For Christmas of 1938 I made the trip to Moscow, Idaho, to spend it with my four sons. Donald was working at Spokane, Glenn at Lewiston, and Ross and Jack were in school. Margie was there also. I got a ride from Jerome with a Mrs. Jenkins. Melvin took me from Twin to Jerome and we started about 3 a.m., December 20th. It was a very foggy day, and hard to follow the road. Mrs. Jenkins was going to Moscow to bring her son and some other students home for the holidays, then take them back for school, and bring me home again. We arrived safely in Moscow about 5 p.m. and surely enjoyed meeting my dear ones again. Margie made the trip to Boise to visit her parents, so I spent most of the next two weeks there very much alone. The four sons were all there with us for Christmas dinner.
I went to a dentist and had my only nine bottom teeth drawn, and got a full set of new teeth made. It was rather a painful ordeal, but a job I needed to have done. Glenn was the one to settle this account. It was a fine Christmas present for me. It was also this Christmas that I received my Parker fountain pen from my children. It has done me a lot of service and I am writing with it now.
Mrs. Jenkins came back to Moscow in due time and we were to go home the next day, but a snow storm had started and she was afraid that the road over the Blue Ridge Mountains would be blocked before morning, so we decided to start that night. We left Moscow about 7 p.m. and had a very disagreeable time, all night. The storm was a bad one, rain, hail, wind and sleet taking turns. As we reached the top of the divide we met a man driving a big oil truck. He put the chains on our car, which helped some, as we were having trouble keeping on the road. This driver said if we had more trouble he would be along and give us help. We went a short distance and found our engine radiator was dry. We stopped and waited for the oil truck, but he passed us by without stopping. We would go a little way until the engine heated up, then stop to cool it. We kept this up until we reached a highway station where we got water and continued on our way. Mrs. Jenkins had been without sleep for a long time and her eyes became so inflamed and sore that she could hardly see. When we reached Emmett we went to her cousin’s place and stayed a couple of hours, resting and bathing her eyes. We reached Boise about 5 p.m. where I stopped for a few days.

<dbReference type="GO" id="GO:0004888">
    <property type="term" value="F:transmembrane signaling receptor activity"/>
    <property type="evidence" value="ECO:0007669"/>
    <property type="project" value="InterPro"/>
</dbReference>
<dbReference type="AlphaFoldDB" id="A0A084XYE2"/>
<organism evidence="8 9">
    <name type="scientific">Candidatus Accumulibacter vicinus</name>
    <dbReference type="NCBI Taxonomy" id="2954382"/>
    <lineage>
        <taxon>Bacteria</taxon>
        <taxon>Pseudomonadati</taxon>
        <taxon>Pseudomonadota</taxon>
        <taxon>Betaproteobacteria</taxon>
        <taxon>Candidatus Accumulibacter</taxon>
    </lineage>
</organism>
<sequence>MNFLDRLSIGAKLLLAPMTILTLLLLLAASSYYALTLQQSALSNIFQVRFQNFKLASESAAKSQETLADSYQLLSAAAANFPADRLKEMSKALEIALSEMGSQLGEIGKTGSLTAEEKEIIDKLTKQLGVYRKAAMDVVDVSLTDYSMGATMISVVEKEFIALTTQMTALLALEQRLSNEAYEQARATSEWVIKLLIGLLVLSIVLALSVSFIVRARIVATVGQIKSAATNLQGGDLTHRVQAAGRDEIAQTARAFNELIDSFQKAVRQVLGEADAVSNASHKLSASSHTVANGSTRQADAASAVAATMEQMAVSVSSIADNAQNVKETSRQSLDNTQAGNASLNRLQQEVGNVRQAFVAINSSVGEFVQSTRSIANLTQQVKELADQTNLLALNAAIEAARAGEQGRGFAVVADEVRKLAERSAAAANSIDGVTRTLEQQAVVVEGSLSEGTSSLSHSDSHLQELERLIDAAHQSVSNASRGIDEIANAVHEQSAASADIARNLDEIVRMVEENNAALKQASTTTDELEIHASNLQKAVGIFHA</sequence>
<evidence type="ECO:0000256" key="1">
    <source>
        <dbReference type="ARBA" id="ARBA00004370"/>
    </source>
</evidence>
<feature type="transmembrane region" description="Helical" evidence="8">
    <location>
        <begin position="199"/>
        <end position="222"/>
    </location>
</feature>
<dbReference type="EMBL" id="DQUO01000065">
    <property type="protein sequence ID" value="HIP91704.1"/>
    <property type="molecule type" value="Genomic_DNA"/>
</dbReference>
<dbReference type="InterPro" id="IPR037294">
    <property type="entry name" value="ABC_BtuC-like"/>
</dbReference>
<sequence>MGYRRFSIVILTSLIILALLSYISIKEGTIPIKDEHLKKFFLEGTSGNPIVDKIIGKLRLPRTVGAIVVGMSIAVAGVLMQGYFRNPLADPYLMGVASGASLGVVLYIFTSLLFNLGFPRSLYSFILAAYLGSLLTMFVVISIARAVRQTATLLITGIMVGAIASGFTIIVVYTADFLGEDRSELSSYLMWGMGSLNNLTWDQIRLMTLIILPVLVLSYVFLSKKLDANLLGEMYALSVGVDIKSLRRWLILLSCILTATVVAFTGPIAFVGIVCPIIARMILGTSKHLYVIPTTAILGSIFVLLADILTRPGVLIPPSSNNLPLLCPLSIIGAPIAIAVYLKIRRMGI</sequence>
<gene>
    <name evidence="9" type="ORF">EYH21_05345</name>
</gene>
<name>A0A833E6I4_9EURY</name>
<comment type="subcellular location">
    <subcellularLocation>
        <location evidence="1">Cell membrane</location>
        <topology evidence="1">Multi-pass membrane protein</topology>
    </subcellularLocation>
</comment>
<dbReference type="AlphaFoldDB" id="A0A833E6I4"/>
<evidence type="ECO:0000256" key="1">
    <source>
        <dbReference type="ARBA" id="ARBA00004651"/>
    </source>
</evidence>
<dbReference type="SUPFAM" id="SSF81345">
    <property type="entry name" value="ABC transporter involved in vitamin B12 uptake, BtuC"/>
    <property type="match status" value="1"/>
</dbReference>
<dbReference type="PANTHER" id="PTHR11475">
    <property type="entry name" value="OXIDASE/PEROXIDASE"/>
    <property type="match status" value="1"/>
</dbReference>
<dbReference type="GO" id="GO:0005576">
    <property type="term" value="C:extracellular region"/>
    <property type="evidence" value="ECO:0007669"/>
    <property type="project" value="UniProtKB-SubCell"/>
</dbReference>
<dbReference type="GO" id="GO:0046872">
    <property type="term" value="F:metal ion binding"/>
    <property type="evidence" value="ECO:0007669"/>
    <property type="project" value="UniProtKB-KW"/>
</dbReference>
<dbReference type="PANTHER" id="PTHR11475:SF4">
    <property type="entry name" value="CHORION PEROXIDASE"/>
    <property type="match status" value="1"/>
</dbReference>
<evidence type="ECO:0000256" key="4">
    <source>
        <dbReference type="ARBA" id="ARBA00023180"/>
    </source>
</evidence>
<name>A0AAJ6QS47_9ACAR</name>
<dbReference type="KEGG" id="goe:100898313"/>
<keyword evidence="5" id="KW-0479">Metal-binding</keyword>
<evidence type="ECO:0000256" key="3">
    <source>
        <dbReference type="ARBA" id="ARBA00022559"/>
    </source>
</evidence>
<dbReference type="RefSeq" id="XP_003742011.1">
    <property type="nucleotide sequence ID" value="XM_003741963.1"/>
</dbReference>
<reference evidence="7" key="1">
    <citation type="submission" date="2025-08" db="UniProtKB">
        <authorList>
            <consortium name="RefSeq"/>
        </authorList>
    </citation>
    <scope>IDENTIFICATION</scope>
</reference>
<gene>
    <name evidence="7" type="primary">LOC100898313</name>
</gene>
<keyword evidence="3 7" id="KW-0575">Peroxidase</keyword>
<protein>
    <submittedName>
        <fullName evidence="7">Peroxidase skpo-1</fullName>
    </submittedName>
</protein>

Christmas of 1940 was in Logan. Agnes and I attended early pageant.
The Christmas of 1941 I was living in Logan until September. I rode to Twin Falls with a neighbor (Mr. Smith) in August. Went to Twin Falls from Salt Lake for Christmas with Edith and family. Jack came from Moscow and met me there. We had a fine dinner and a generous good time. Melvin took Jack and me to Acequia after dinner, where we stayed with Uncle Horace and Aunt Ida. Melvin came for us on Saturday morning and took us to Shelley where we visited with Grant and family, also went to Idaho Falls and visited with Agnes and Roland. Jack returned back to Salt Lake with me where he visited Etta and family. Gladys and family came while he was here. They stayed just a short time.
I moved to Salt Lake to be with Etta in September 1941 and here I was for Christmas, but went to Twin Falls to meet Jack and visit. Etta was working and I was keeping house and caring for her children. We had a very nice Christmas tree and many nice presents. I received many cards and tokens, also several dollars in money from my children.
The Christmas of 1942 was spent in Salt Lake with Etta and family. Jack did not come home this year.
Now it is nearly Christmas of 1943. I am here at Hill Field working. I have a very comfortable little room where I am able to do some of the things I like to do. This day (Monday, December 20) has been my day off and I have spent a lot of time writing about Christmases I remember. I have remembered a lot of things I am glad to get recorded so our children will know about them. I have had photographs of father and myself made and sent to the nine of our children. Hope they will enjoy them. Jack is far away from the rest of the family right now, but we hope he is well and happy.